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No. 2, released as Naming Number Two in North America, is a 2006 New Zealand film written and directed by Toa Fraser in his feature film debut. It was released 16 February 2006 in New Zealand and 3 August 2007 in the U.S. It was adapted from New Zealand-Fijian playwright Fraser's 2000 play.

No. 2
Directed byToa Fraser
Produced byTim Bevan
Philippa Campbell
Written byToa Fraser
StarringRuby Dee
Mia Blake
Tuva Novotny
Distributed byMiramax Films
Release date
  • 20 January 2006 (2006-01-20) (Sundance Film Festival)
  • 16 February 2006 (2006-02-16) (New Zealand)
runtime = 94 mins



Nanna Maria, the matriarch of a Fijian extended family living in a suburb of Auckland, New Zealand, feels that the heart and passion has gone out of her clan. One morning, she demands that her grown grandchildren put on a big family feast at which she will name her successor. The grandchildren—Soul, Charlene, Hibiscus, Erasmus, and her favorite, Tyson—reluctantly turn up, Tyson with his new Danish girlfriend, Maria. Family conflicts play out as the difficult day progresses, but in the end the grandchildren—and eventually Nanna's children too—join with cousins and others in a traditional celebration.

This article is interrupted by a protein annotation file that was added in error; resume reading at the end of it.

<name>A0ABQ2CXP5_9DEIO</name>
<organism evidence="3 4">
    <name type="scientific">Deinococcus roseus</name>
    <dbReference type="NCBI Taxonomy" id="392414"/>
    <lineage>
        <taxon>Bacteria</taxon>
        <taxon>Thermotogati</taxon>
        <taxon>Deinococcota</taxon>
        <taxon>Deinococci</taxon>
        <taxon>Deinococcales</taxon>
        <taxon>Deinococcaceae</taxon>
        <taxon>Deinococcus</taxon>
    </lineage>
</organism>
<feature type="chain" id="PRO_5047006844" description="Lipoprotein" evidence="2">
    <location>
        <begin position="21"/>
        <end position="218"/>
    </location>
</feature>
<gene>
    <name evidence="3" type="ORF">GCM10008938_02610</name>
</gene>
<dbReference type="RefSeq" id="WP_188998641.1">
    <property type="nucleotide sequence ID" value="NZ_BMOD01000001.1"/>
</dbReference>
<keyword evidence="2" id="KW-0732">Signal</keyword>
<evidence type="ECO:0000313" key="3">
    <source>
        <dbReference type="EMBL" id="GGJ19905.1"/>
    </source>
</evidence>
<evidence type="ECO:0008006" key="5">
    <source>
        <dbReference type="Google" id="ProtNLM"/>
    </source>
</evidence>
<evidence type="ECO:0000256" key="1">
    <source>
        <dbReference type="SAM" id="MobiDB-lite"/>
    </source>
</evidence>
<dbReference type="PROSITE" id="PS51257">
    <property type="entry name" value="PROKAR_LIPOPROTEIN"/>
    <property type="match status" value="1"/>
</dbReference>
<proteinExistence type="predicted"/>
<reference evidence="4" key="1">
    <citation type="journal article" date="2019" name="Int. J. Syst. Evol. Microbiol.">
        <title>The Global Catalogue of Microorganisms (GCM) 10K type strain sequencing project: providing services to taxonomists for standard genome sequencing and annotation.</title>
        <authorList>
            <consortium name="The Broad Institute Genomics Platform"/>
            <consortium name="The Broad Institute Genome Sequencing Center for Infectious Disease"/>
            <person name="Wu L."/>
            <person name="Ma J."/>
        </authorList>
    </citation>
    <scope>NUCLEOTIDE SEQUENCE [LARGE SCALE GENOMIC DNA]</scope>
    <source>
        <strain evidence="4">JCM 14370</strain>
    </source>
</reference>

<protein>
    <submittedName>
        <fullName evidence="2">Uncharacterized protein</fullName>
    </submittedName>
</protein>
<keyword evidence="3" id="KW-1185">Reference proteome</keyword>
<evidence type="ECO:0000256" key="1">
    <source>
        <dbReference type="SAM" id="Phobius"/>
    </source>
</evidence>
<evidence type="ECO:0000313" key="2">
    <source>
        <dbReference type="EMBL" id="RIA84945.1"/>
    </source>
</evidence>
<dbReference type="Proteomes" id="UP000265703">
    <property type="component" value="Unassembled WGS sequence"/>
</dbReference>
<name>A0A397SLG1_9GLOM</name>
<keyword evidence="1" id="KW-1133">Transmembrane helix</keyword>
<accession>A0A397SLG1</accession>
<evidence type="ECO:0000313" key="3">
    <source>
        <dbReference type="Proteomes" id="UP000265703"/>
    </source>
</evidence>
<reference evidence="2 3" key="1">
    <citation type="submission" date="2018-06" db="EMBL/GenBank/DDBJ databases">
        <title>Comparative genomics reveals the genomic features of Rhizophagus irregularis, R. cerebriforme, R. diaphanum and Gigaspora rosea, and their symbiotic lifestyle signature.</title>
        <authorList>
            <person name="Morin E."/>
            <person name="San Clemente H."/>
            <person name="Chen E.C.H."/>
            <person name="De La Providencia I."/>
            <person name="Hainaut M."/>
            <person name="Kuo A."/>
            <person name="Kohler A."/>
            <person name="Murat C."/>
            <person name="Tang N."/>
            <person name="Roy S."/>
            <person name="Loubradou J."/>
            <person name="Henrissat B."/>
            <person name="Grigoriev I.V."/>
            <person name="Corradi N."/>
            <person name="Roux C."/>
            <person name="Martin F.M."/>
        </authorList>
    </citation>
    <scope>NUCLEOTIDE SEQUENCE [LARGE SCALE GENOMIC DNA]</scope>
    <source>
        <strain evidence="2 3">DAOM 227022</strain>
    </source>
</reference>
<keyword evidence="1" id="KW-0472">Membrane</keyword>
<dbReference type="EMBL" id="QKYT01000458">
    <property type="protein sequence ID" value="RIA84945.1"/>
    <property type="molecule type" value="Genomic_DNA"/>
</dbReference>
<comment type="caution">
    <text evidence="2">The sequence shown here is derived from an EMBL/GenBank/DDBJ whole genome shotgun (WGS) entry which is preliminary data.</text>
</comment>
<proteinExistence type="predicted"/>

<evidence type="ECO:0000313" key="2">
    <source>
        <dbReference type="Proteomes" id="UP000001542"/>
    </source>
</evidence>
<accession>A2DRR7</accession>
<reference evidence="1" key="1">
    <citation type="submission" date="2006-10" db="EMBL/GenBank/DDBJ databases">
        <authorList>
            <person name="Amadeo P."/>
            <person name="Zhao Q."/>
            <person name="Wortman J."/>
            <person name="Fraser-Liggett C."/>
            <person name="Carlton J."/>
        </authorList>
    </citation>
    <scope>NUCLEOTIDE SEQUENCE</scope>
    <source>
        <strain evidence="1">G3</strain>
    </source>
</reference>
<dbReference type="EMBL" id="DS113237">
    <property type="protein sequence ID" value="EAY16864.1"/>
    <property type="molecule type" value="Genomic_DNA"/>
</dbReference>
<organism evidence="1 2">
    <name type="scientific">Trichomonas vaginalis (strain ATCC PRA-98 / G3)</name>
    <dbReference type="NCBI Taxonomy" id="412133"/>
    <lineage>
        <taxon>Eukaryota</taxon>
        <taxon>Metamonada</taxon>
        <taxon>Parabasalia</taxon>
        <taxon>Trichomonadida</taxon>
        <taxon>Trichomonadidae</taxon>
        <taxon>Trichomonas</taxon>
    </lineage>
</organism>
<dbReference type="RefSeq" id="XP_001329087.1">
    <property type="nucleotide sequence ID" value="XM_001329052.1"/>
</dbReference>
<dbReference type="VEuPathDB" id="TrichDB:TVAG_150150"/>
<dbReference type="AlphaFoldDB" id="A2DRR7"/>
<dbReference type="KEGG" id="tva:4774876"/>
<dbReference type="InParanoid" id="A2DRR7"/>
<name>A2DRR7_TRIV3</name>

Actor Role
Ruby Dee Nanna Maria
Taungaroa Emile Soul
Rene Naufahu Erasmus
Tuva Novotny Danish Maria
Mia Blake Charlene
Xavier Horan Tyson
Miriama McDowell Hibiscus
Nathaniel Lees Uncle John
Joe Folau pule
Tanea Heke Aunty Cat
Pio Terei Uncle Percy
Te Paki Cherrington Father Francis
Antony Starr Shelly


The film was shot in the Auckland, New Zealand suburb of Mount Roskill during the latter part of summer 2005, with interior scenes of Nanna Maria's house taking place on a soundstage at Henderson Valley Studios. Post Production was completed in Wellington, at Park Road Post.

Soon after the arrival of Ruby Dee in New Zealand, the film was put on hold after the news that her husband Ossie Davis had died in the U.S. Dee flew back to attend the funeral. However, before she left New Zealand, she vowed to return and complete the film. The crew were stood down for a 3-week period, and principal photography commenced at the beginning of March 2005.




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